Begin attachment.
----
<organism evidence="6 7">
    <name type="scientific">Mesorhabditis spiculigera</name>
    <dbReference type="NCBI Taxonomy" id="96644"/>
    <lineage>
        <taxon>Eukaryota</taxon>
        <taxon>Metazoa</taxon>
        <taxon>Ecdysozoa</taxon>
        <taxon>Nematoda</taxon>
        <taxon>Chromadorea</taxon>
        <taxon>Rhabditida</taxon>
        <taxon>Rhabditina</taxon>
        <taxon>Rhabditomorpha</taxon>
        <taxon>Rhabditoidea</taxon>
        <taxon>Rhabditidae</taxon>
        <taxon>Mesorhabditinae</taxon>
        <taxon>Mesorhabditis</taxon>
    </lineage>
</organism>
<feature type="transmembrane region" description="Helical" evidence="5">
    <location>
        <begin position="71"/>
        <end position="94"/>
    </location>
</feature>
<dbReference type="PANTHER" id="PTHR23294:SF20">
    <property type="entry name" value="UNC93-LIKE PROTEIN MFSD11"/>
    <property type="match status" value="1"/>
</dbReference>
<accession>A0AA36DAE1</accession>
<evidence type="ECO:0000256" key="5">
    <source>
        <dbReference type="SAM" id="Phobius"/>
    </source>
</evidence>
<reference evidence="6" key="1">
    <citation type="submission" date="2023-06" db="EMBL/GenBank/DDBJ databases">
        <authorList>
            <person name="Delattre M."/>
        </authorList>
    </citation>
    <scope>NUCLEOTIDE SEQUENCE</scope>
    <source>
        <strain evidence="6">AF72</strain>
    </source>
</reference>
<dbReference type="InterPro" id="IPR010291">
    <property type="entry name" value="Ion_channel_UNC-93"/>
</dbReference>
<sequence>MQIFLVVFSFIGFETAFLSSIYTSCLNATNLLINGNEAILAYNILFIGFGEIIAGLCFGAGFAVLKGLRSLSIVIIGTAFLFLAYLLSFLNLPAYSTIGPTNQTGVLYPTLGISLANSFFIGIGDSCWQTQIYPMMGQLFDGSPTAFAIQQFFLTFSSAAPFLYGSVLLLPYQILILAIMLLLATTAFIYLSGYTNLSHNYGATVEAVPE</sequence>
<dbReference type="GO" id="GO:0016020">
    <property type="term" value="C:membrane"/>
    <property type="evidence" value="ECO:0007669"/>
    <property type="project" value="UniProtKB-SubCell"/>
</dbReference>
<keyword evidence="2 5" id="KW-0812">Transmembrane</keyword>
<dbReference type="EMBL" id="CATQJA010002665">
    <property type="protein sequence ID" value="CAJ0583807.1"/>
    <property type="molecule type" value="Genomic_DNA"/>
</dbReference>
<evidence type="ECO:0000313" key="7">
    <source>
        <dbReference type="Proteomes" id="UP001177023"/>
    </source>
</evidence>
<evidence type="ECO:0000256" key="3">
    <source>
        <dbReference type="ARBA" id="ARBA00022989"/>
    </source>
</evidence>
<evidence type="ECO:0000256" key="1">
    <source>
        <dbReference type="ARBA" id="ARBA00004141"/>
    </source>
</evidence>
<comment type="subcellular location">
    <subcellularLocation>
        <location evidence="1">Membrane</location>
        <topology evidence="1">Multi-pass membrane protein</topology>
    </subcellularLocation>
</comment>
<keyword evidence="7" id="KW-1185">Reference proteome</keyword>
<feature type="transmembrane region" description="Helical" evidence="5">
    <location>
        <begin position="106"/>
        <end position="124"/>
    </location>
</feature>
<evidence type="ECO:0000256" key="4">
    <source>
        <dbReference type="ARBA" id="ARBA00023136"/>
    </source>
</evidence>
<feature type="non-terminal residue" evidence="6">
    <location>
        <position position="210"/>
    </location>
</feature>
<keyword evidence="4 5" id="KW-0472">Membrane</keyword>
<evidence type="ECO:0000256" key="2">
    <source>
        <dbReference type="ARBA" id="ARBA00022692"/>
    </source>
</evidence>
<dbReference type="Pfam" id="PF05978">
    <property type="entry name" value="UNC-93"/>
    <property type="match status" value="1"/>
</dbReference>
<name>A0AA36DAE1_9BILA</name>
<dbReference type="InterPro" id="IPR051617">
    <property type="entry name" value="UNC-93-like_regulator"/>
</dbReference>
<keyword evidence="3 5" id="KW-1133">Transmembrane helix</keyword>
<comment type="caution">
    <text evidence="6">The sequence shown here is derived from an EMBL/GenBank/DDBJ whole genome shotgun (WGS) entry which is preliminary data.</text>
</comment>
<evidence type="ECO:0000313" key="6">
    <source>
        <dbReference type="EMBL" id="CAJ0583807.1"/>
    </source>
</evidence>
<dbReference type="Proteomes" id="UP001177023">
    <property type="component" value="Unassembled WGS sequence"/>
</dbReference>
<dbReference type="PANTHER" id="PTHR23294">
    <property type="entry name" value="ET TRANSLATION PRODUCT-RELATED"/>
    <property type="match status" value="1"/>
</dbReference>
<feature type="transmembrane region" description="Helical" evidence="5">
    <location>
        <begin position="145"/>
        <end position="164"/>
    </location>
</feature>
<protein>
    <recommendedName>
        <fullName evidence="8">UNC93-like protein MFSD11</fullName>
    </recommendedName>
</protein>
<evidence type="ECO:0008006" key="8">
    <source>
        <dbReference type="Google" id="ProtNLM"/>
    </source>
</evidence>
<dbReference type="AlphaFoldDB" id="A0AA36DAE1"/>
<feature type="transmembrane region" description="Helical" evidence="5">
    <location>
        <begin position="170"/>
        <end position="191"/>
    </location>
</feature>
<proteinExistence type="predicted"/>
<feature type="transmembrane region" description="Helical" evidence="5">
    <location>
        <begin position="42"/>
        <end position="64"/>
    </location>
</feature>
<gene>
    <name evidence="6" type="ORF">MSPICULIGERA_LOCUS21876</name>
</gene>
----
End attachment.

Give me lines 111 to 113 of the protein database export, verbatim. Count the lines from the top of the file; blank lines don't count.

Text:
</dbReference>
<keyword evidence="3 5" id="KW-1133">Transmembrane helix</keyword>
<comment type="caution">